Jill Goldston has only recently moved into this airy flat, on the site of the old Teddington television studios in south-west London, but there are already two framed items on prominent display. One is her newly awarded Guinness World Records certificate for “The most appearances by an extra/background actress”. The other is the poster for Jill, Uncredited, the strangely moving documentary short that has brought her into focus at last. “I’ve had an amazing career,” Jill says, as she sits down at the dining room table, to tell her film industry fable over a cup of tea. “Self-indulgent, really – I was getting paid to have fun and I always found the people fascinating.”
Now a vivacious 80-year-old, Goldston was born nearby in 1943, within people-watching distance of Twickenham Studios, the birthplace of British classics such as The Italian Job. She discovered her love of dance aged three, and at 15 ran away from home to join the Butlin’s revue company. “Not because I didn’t like my parents, who I liked very much indeed, but because it was an adventure. So I left them a note and went.” It was at Butlin’s that Jill met her husband, Geoff, with whom she’s recently celebrated a 60th wedding anniversary, although when I congratulate her, Jill says airily, “I think it shows a lack of imagination, actually.” If so, she’s more than compensated for that lack in other areas.
It was from the security of this happily uneventful relationship, for instance, that Jill was able to navigate the excitement of 1960s Soho. “I was [a dancer] at Murray’s with Mandy Rice-Davies when the Profumo affair was going on.” This was the glamorous, star-studded nightspot where a society osteopath met a showgirl, setting in motion events that would eventually help spell the end for Harold Macmillan’s government. “Some of the girls … they had parties at Cliveden [country house] every weekend, but they said, ‘It’s not really for you, Jill.’”
Sixty-year-old scandals aside, these formative experiences taught Goldston two invaluable lessons for a background artist: first, how to keep one’s cool in the presence of movie stars; and second, that it is much more pleasant to spend time in the refracted glow of the limelight than to be directly in its glare. “I had no wish to become famous. I saw people wanting to become famous … It’s not great.” At the suggestion of one of her colleagues from Murray’s, Goldston tried extra work and it suited her. “They warned me: ‘You might get eaten alive, it’s very competitive’. But I found it to be a breeze.”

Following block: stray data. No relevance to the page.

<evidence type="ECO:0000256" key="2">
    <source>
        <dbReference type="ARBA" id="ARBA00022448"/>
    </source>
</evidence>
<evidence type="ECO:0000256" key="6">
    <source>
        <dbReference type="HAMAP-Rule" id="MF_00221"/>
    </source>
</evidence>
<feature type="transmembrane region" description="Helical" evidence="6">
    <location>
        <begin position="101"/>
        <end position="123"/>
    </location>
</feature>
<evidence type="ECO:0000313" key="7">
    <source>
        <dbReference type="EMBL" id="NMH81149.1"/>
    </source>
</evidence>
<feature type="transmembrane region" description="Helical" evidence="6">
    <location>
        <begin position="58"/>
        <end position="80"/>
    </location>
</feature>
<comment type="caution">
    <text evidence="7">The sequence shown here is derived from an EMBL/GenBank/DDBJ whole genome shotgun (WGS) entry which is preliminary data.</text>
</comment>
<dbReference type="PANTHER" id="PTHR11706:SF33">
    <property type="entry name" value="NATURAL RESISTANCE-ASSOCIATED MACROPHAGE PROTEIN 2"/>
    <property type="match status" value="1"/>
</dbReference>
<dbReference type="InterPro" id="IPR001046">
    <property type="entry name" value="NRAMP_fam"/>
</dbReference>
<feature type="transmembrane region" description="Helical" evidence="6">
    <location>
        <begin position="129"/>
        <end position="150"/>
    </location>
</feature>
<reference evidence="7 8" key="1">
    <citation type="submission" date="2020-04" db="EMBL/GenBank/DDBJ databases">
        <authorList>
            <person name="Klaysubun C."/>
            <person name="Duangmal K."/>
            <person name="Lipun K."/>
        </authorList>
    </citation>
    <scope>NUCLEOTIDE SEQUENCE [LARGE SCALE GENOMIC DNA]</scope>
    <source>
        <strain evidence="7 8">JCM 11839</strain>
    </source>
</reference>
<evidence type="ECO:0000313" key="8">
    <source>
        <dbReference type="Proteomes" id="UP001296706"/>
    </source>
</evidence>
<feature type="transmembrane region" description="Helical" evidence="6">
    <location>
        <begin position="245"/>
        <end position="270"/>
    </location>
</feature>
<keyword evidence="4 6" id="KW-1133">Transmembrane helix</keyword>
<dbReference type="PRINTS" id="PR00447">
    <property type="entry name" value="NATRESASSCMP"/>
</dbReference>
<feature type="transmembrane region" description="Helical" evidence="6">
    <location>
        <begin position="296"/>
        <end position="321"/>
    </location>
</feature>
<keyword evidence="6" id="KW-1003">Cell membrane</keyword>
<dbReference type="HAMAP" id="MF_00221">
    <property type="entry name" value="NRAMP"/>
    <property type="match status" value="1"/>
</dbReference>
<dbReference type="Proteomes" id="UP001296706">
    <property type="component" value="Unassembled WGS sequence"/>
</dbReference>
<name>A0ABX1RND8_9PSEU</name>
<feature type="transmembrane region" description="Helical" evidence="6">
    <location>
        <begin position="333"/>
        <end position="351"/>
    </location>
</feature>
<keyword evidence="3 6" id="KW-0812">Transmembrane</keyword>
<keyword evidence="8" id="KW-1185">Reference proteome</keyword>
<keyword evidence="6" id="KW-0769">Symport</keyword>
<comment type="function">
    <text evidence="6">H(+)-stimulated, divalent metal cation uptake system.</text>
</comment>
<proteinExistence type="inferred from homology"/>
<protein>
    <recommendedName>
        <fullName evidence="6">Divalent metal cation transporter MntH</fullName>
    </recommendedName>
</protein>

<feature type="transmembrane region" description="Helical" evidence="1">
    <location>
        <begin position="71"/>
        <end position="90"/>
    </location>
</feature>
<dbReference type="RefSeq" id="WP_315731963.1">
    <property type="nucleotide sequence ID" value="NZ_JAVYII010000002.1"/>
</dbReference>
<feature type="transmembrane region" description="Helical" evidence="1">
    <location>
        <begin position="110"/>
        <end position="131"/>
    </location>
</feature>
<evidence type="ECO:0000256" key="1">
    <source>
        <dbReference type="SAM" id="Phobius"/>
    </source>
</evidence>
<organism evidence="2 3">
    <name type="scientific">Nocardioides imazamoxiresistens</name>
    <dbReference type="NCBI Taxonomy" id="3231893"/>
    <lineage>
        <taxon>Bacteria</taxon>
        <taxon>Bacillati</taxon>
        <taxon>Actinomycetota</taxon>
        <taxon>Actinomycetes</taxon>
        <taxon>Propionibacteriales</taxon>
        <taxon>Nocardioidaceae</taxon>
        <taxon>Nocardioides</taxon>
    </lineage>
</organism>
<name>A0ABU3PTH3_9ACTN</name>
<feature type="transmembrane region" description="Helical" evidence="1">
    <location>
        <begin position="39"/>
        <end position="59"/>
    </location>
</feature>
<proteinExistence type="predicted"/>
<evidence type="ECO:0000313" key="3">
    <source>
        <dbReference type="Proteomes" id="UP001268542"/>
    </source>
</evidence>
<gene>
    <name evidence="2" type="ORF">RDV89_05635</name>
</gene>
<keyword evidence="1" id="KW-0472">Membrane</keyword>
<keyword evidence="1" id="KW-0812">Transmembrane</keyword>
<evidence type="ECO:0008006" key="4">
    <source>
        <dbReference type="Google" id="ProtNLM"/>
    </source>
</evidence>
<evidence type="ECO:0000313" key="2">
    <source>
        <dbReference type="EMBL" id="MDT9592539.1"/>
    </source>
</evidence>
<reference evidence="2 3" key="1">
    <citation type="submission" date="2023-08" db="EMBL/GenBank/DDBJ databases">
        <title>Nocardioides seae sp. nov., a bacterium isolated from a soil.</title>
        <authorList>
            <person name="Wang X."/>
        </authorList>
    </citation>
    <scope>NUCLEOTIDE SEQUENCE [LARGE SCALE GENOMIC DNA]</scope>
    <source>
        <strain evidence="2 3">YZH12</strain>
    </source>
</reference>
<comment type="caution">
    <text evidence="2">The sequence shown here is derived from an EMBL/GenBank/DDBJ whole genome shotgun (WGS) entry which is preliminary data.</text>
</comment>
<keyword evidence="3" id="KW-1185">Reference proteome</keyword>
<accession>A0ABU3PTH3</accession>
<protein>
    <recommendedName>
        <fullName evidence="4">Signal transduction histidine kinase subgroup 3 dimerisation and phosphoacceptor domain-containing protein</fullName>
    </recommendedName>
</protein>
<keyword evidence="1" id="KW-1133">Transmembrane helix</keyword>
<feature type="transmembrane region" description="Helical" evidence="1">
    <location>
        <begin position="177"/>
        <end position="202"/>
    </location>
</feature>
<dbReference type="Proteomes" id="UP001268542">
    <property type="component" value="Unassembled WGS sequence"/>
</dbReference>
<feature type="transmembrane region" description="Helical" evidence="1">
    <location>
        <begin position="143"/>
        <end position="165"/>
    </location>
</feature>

While filming the 1969 war comedy The Virgin Soldiers she struck up such a good rapport with a fellow extra that he remembered her when they met again, over a decade later, on the set of 1982 TV movie Baal. By this time that extra, David Bowie, had attained top billing. “He came over and said, ‘Weren’t you in Virgin Soldiers?’ We had supper together in the canteen and talked about mundane things.”
Other stars who met with Jill’s approval included ex-Bond Timothy Dalton: “He didn’t get on with his co-star Joanne Whalley, so I had to do the love scenes with him. I used to pray, ‘Please, God, don’t let my hands sweat when he holds them!’” And Michael Caine: “He put his jacket over my head to stop me getting wet in the rain. A true gentleman.” She liked Warren Beatty too, though she says he somehow found the time to proposition her for a three-way with him and Jack Nicholson while producing, directing and also starring in the 1981 film Reds. “It might have ended more than friends. But not with Jack Nicholson as well! I said: ‘Sorry, no. I’m happily married!’”